From plains that reel to southward, dim,

The road runs by me white and bare;

Up the steep hill it seems to swim

Beyond, and melt into the glare.

Upward half-way, or it may be

Nearer the summit, slowly steals

A hay-cart, moving dustily

With idly clacking wheels.

By his cart’s side the wagoner

Is slouching slowly at his ease,

Half-hidden in the windless blur

Of white dust puffing to his knees.

This wagon on the height above,

From sky to sky on either hand,

Is the sole thing that seems to move
In all the heat-held land.



Beyond me in the fields the sun
Soaks in the grass and hath his will;

I count the marguerites one by one;

Even the buttercups are still.

On the brook yonder not a breath

Disturbs the spider or the midge.

The water-bugs draw close beneath

The cool gloom of the bridge.



Where the far elm-tree shadows flood

Dark patches in the burning grass,

The cows, each with her peaceful cud,

Lie waiting for the heat to pass.

From somewhere on the slope near by

Into the pale depth of the noon

A wandering thrush slides leisurely

His thin revolving tune.



In intervals of dreams I hear

The cricket from the droughty ground;

The grasshoppers spin into mine ear

A small innumerable sound.

I lift mine eyes sometimes to gaze:

The burning sky-line blinds my sight:

The woods far off are blue with haze:

The hills are drenched in light.



And yet to me not this or that

Is always sharp or always sweet;
In the sloped shadow of my hat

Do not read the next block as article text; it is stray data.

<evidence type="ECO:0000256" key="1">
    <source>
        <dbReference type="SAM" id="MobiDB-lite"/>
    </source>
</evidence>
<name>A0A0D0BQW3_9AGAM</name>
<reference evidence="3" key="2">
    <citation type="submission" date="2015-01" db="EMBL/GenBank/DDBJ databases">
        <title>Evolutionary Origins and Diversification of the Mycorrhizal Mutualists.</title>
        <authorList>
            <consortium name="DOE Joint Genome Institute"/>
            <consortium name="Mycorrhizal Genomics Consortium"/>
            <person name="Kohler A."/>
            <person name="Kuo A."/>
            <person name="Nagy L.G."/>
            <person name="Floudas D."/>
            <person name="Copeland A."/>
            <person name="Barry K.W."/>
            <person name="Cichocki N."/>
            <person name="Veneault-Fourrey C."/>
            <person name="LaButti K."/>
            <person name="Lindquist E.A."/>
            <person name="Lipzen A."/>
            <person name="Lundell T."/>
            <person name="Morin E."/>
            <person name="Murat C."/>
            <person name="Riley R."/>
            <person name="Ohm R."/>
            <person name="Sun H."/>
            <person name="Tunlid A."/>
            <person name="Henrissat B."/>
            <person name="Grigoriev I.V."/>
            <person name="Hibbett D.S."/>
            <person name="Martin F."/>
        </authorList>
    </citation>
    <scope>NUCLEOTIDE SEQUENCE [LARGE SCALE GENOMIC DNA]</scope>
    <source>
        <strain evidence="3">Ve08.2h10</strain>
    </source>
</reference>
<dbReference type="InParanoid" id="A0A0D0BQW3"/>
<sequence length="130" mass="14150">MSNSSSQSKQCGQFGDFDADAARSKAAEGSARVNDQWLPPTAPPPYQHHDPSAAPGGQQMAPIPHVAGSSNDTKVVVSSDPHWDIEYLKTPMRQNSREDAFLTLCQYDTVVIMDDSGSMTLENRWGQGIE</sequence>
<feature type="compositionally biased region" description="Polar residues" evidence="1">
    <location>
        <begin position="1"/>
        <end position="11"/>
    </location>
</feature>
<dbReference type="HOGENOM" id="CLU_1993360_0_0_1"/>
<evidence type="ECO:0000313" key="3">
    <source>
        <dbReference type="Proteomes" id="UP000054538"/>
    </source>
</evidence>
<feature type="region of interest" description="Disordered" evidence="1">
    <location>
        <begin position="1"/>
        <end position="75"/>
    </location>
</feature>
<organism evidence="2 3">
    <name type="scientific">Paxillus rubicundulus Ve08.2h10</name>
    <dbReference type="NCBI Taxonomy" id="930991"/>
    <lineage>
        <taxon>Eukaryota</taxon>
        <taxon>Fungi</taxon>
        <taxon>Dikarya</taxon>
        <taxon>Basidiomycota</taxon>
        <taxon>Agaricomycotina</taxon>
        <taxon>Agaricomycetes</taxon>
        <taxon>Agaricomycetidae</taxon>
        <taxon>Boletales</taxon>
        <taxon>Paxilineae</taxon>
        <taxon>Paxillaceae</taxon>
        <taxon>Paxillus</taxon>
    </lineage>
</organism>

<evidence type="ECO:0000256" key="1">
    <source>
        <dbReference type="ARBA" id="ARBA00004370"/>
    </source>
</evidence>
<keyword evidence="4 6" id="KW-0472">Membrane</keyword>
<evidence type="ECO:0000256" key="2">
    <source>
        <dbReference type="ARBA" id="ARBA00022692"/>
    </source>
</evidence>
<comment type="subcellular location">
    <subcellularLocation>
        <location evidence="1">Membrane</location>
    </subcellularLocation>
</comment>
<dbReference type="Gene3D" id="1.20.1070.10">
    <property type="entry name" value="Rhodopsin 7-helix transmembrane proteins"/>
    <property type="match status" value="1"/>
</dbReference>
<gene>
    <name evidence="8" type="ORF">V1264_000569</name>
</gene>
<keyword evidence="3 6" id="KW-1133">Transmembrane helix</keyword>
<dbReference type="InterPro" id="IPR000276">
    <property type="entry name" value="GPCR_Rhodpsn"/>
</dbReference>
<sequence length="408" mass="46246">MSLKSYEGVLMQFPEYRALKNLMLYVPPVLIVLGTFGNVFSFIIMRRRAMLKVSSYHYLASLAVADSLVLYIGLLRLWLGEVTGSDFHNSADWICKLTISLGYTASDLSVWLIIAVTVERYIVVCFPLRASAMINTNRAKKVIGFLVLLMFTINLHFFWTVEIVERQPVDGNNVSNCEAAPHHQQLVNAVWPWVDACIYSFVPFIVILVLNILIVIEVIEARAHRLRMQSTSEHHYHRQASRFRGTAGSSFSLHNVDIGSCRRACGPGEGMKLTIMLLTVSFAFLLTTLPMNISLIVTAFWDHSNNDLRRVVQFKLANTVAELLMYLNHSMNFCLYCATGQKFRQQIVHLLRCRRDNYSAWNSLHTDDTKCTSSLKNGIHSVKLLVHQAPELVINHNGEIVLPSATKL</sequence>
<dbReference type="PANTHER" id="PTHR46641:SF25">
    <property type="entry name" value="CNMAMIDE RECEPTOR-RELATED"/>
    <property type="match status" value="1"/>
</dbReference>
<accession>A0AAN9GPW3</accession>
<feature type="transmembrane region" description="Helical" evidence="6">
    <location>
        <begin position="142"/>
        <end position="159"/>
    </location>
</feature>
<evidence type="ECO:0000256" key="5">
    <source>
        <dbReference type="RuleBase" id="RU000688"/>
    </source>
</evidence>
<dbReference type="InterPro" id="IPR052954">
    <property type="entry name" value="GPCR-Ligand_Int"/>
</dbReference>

I lean at rest, and drain the heat;
Nay more, I think some blessèd power

Hath brought me wandering idly here:

In the full furnace of this hour

My thoughts grow keen and clear.

Throughout Heat, Lampman describes the effect of extreme heat on nature, including people. Lampman says the sun hath his will, showing how nature cannot be controlled by man. He also implies that nature can control his feelings, In the full furnace of this hour / My thoughts grow keen and clear.

Just like Lampman, Denny Bradbury is also inspired by nature. She also looks at nature controlling human emotions. In a poem from her recent collection, inspired by sitting and watching field of horses and noticing how the natural and animal world reacts and adjusts to extreme heat, she says shadows are drawing me in / to twilight rest. For Denny, the end of the sunlight, the natural end to the day, makes her tired.

Butterflies mate on the wing in clusters
Bumblebees bumble into wild mallow
heady with the heat
horses run to escape the fly
in quick retreat

garden swing swinging cushion soft
bird on the wing winging aloft
sun dips slowly west
shadows are drawing me into twilight rest

cool haven of night sky offering calm
respite from this hottest of summers
stars appearing to overcome
the brilliant light of day shine in their
navy blue dome

Like Lampman, Bradbury focuses on the effects the heat has on animals, Butterflies mate on the wing in clusters / Bumblebees bumble into wild mallow / heady with the heat / horses run to escape the fly / in quick retreat. These animals react to the heat, with one animal’s action having a knock on effect to others.

Whereas Bradbury portrays a picture of constant movement, Lampman’s Heat describes a scene almost frozen in time. Even the buttercups are still.
/ On the brook yonder not a breath
/ Disturbs the spider or the midge. / The water-bugs draw close beneath
/ The cool gloom of the bridge.



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